You need to be superfit. You need to have a team you know well and trust. You need to have mental and physical stamina. And you need to know how to do all the above disciplines … and more.

It’s many sports all rolled into one…

The first official Adventure Race was “The Raid Gauloises”, held in New Zealand in 1989, and consisted of 400 miles of mountaineering, horseback riding, kayaking, canoeing and rafting over a two week period. The first U.S. race was the Eco Challenge, held in Utah in 1995.

Adventure Racing has become so popular that it has even had a TV series made in its honour – the Odyssey series (trainingsept ):

So why do it? Well, it has been said that Adventure Racing is one’s own personal road to self-discovery as it allows an individual to find his or her limits and push through them because the ‘Race’ often takes participants out of their comfort zone by challenging them with unfamiliar surroundings, often while sleep deprived and physically exhausted.

Anyone can become an Adventure Racer. It’s  an easy crossover for cyclist, runners and water sport enthusiasts. Many former tri-athletes, marathon and ultra-marathon competitors looking to add more spice to their chosen fields have taken it up.  Some sportsmen found themselves suffering recurring injuries in their sport and so turned to Adventure Racing as an alternative. Aging athletes, on the other hand, discovered that while they can no longer keep up with 20-somethings in a foot race, in a 24+ hour races, they have some competitive advantages!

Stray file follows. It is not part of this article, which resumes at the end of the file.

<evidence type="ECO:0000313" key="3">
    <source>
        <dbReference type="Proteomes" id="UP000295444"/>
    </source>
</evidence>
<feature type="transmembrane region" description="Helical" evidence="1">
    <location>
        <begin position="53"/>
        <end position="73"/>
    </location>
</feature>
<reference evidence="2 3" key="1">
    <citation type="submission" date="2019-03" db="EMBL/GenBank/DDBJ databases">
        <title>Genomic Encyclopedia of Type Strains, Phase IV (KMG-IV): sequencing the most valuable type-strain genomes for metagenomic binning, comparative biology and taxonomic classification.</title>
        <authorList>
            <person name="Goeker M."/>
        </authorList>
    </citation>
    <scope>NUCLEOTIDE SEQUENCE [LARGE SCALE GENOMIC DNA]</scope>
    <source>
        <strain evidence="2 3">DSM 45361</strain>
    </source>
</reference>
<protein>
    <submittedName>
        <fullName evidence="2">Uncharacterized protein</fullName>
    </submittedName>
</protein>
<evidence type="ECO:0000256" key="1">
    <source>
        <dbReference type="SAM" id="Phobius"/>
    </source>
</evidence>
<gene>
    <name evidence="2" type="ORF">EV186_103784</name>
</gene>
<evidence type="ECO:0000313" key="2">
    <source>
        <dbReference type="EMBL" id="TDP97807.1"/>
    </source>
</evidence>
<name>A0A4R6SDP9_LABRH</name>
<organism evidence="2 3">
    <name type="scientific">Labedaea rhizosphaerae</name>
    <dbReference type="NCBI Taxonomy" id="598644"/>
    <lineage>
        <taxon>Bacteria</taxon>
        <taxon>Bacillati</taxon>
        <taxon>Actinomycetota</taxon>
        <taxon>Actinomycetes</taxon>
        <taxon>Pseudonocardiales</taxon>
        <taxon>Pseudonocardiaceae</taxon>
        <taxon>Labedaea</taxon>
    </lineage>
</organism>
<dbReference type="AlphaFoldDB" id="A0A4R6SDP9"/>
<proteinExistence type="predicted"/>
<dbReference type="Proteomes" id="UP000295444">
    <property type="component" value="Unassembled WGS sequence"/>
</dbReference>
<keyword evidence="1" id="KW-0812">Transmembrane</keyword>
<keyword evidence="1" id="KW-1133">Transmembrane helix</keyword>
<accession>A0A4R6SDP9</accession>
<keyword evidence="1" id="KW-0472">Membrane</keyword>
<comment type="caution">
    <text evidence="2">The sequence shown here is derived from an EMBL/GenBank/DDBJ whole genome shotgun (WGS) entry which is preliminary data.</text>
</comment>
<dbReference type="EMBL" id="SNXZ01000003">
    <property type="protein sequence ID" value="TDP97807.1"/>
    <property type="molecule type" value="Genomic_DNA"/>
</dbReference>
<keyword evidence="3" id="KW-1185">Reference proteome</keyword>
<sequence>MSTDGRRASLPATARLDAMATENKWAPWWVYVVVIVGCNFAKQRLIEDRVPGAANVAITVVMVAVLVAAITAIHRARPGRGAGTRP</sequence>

As with ALL sports, accidents and tragedies DO happen.

This is the  RAID season in France and there are many keen participants.

“I’m used to hiking in mountains since I’m a kid, doing a lot of alpinism, skiing, climbing…I’ve discovered adventure racing about 10 years ago and I love it!” says Carine Porret.

“I like adventure racing because I’m a racer, I like the spirit and the race parties!….” says Franck Salgues

“I’m Brasilian living in Miramas,France,in a beautiful winery,I travelled the world for the past 7 years to compete in diferents AR,” says Karina Bacha.

I could give you hundreds of quotes.

“I was born with a compass in the hand! I participate in a lots of orienteering competitions with all my family…my three daughters and my wife are like me: addicted to!….” says Michel Denaix.

But I won’t!

As I said above, this is the Grand Raid season in France, but on Sunday in the Grand Raid du Mercantour in the South of France about 80kms north of Nice, the region suffered adverse weather conditions and three runners died under tragic circumstances.  It was the ‘running stage’ of the race and had already been reduced from 100kms to 80 because of the abundance of snow still around. The alarm was raised as a number of competitors had not returned by the 6pm cut-off time, and emergency services were scrambled in an attempt to locate the missing people. All 3 were in their 50’s and it is suspected that they died of  hypothermia and hypoglycaemia. Our sympathies go out to their families.

This is not an extreme sport for nothing…


2nd ranked endurance race in the world

June 19, 2009